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Home School Ham Radio Class

posted Feb 13, 2016, 5:10 PM by Charles Boling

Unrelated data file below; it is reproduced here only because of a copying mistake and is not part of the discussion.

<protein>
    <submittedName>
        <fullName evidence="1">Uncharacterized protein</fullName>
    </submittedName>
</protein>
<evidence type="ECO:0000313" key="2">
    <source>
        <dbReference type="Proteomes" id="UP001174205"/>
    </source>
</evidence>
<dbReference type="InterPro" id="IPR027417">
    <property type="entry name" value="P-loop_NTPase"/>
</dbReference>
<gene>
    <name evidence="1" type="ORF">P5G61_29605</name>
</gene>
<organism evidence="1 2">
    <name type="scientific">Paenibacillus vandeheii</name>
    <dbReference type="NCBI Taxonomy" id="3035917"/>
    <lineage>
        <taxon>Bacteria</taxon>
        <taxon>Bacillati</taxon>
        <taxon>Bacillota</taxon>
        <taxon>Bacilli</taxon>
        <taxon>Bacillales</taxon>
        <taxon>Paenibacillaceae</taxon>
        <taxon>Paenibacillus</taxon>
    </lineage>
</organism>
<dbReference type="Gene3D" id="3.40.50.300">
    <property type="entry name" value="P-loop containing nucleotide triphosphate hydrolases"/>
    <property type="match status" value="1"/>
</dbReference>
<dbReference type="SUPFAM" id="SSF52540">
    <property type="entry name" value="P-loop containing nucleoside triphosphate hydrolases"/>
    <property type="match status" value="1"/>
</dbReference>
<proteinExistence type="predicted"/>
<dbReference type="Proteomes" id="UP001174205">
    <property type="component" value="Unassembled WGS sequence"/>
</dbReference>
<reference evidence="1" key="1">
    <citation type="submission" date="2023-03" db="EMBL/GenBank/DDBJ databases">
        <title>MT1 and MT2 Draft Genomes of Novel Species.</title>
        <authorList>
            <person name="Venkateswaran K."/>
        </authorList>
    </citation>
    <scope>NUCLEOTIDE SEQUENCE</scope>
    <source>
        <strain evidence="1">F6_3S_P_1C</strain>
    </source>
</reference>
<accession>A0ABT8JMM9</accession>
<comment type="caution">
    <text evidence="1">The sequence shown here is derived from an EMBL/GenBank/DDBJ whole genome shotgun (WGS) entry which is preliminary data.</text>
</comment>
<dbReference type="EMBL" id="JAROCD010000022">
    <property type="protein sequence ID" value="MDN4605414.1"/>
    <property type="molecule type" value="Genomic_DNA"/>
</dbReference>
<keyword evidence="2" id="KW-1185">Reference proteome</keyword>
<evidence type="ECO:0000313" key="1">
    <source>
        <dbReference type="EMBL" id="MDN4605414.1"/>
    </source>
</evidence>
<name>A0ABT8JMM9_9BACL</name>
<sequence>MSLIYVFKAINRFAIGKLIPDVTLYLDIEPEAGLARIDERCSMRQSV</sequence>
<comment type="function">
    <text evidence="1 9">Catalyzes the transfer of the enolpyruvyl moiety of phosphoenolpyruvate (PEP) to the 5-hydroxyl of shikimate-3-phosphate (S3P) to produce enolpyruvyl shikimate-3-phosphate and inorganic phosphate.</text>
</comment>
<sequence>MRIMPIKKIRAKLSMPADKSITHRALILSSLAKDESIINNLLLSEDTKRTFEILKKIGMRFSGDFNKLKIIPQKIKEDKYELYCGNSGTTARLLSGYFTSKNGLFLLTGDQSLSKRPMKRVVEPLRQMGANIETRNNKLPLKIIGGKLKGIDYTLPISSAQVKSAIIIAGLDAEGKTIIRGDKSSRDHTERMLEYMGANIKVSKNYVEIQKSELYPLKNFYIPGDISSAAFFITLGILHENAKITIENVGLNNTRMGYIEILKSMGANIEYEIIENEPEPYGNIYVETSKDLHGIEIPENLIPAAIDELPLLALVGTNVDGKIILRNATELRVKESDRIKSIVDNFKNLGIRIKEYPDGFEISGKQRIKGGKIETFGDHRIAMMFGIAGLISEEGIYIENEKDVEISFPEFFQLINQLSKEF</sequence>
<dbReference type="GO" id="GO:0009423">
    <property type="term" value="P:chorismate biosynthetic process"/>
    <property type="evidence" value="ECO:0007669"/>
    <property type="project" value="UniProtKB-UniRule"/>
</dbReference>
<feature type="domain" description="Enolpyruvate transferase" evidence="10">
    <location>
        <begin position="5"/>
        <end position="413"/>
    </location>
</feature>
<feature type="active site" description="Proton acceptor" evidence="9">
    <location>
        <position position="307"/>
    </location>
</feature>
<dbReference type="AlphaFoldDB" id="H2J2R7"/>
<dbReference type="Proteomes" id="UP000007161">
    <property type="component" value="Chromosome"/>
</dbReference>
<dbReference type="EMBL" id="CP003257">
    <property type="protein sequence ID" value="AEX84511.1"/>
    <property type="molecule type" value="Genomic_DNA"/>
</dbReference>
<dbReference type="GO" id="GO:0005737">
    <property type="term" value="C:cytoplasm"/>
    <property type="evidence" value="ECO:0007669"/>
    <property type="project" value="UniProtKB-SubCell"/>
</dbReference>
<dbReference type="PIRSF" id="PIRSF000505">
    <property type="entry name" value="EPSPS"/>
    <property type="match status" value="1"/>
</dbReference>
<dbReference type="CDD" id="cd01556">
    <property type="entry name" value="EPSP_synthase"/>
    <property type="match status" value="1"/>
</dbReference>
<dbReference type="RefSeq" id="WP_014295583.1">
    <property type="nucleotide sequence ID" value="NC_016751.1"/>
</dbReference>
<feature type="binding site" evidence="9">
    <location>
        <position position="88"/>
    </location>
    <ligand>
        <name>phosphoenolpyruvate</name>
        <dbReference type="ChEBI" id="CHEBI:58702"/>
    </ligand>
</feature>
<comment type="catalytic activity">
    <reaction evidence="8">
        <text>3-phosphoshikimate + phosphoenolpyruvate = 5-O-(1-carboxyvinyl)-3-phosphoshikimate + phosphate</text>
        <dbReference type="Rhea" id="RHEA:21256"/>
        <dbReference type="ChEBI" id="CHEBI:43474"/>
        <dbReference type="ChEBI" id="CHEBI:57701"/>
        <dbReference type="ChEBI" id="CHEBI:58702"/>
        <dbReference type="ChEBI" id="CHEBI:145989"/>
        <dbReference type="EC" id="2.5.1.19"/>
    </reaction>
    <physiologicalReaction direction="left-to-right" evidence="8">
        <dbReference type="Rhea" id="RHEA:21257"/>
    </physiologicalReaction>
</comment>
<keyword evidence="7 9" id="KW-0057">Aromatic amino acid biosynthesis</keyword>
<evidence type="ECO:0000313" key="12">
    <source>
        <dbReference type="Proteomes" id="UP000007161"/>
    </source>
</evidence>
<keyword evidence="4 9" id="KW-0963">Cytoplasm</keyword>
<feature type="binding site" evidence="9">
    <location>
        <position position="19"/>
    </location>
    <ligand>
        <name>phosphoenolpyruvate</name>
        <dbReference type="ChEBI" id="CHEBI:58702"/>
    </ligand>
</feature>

I sent this email today to a few friends: